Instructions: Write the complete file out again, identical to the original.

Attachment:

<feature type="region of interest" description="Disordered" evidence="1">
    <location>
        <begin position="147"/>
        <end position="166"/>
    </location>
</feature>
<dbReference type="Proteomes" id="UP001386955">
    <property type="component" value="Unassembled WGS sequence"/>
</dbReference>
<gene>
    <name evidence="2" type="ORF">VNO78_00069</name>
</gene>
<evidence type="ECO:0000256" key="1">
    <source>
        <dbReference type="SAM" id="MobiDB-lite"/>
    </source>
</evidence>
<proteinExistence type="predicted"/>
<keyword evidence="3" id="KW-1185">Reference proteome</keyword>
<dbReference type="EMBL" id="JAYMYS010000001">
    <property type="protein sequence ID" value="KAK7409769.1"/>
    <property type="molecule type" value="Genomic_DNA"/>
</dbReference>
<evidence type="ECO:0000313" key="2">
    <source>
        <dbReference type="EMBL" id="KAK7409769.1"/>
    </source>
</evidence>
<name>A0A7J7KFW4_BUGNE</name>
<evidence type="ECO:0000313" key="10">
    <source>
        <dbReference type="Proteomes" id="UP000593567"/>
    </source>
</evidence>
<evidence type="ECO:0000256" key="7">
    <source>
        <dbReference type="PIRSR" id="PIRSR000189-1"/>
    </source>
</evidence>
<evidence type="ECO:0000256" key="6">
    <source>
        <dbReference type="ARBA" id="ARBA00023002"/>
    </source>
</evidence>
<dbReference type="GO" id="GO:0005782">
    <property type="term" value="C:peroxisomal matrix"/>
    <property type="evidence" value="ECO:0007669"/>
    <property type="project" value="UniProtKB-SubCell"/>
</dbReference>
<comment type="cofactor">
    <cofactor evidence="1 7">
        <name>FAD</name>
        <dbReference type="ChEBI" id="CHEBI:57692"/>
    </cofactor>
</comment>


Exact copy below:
<feature type="region of interest" description="Disordered" evidence="1">
    <location>
        <begin position="147"/>
        <end position="166"/>
    </location>
</feature>
<dbReference type="Proteomes" id="UP001386955">
    <property type="component" value="Unassembled WGS sequence"/>
</dbReference>
<gene>
    <name evidence="2" type="ORF">VNO78_00069</name>
</gene>
<evidence type="ECO:0000256" key="1">
    <source>
        <dbReference type="SAM" id="MobiDB-lite"/>
    </source>
</evidence>
<proteinExistence type="predicted"/>
<keyword evidence="3" id="KW-1185">Reference proteome</keyword>
<dbReference type="EMBL" id="JAYMYS010000001">
    <property type="protein sequence ID" value="KAK7409769.1"/>
    <property type="molecule type" value="Genomic_DNA"/>
</dbReference>
<evidence type="ECO:0000313" key="2">
    <source>
        <dbReference type="EMBL" id="KAK7409769.1"/>
    </source>
</evidence>
<name>A0A7J7KFW4_BUGNE</name>
<evidence type="ECO:0000313" key="10">
    <source>
        <dbReference type="Proteomes" id="UP000593567"/>
    </source>
</evidence>
<evidence type="ECO:0000256" key="7">
    <source>
        <dbReference type="PIRSR" id="PIRSR000189-1"/>
    </source>
</evidence>
<evidence type="ECO:0000256" key="6">
    <source>
        <dbReference type="ARBA" id="ARBA00023002"/>
    </source>
</evidence>
<dbReference type="GO" id="GO:0005782">
    <property type="term" value="C:peroxisomal matrix"/>
    <property type="evidence" value="ECO:0007669"/>
    <property type="project" value="UniProtKB-SubCell"/>
</dbReference>
<comment type="cofactor">
    <cofactor evidence="1 7">
        <name>FAD</name>
        <dbReference type="ChEBI" id="CHEBI:57692"/>
    </cofactor>
</comment>